CHENNAI: Punya Srinivas has many passions — concert hopping this Margazhi, a love for kriya yoga and from the looks of one of the song titles on her new album (Friend Request)...we’re guessing Facebook is on the list as well. But have a conversation with her about her beloved veena, and she’s on a mission: to take the instrument to new frontiers with a wider audience.
At the launch of her second album of veena experiments — Sound of Swan — released by Purple Note — the artiste says, “We wanted to keep it as simple as possible so as to be more relatable to the different kinds of people.” And after hearing a preview of the album’s Dance With Bach at the event in SPI Cinemas recently, and watching not one or two, but 25 different musicians and programmers who were part of the album, head up on stage for a memento — we wonder if this is simple for Punya, what is complex?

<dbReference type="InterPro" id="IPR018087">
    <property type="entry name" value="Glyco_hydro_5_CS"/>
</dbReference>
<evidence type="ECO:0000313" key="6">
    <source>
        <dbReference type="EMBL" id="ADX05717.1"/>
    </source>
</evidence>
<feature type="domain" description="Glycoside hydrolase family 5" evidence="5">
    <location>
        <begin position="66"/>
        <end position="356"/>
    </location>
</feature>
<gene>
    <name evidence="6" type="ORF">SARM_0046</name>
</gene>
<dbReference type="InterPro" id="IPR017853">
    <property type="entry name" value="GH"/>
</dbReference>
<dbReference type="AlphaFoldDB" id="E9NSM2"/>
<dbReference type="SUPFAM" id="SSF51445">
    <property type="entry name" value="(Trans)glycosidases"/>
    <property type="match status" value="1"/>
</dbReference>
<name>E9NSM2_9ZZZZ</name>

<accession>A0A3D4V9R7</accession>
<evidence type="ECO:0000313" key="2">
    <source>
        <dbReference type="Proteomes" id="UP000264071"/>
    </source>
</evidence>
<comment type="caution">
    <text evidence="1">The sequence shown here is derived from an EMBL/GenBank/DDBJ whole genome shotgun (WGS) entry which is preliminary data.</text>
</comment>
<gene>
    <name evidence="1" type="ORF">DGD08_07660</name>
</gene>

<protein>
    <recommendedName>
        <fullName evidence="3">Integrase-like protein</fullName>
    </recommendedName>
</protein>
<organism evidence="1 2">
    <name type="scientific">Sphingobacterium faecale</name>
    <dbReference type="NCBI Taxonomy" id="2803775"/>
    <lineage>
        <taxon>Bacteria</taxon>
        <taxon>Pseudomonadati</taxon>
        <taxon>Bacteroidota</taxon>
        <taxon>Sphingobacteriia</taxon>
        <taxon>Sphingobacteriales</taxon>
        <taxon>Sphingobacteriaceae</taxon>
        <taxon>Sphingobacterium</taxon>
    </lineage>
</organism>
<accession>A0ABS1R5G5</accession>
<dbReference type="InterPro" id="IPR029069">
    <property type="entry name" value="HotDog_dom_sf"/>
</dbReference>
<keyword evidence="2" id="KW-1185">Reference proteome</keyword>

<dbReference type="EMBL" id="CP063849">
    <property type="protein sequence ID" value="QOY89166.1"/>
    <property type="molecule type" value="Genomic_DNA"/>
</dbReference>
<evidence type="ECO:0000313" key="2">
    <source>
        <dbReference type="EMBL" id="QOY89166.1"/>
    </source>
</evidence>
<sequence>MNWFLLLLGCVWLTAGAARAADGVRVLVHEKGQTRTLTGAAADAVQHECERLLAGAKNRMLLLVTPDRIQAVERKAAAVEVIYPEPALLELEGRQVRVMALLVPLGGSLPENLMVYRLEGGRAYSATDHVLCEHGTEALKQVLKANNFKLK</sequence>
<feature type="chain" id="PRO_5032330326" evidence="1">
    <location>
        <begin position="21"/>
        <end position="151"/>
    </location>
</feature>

It’s easy to assume that the success of her last album Veena in Vienna, paved the way to this one. So Punya surprises us when she reveals, “I got so many film offers after Veena in Vienna, all of which I turned down.” According to this musician, the logic is, “Why play in a field that has more than sufficient veena players?” After all, her goal is to take the instrument to a global stage, one where a majority of the audience has presumably, never watched a Tamil film before!
“For now when people call me or our band Panchajanyam to perform, we play our music anywhere from weddings to inaugural functions,” she relates. And this humility that goes hand in hand with taking the veena to fresh ears comes after sharing the stage with names as big as Zakir Hussain and the late Mandolin Srinivas. “Look at it this way,” she readies her argument for purists who disapprove of her ideas. “Why wear just a Carnatic garland, when you can add a beautiful Western classical rose as well?”
From Punya, who blows us away with the pluck of a string, we would be grateful even for a mallipoo.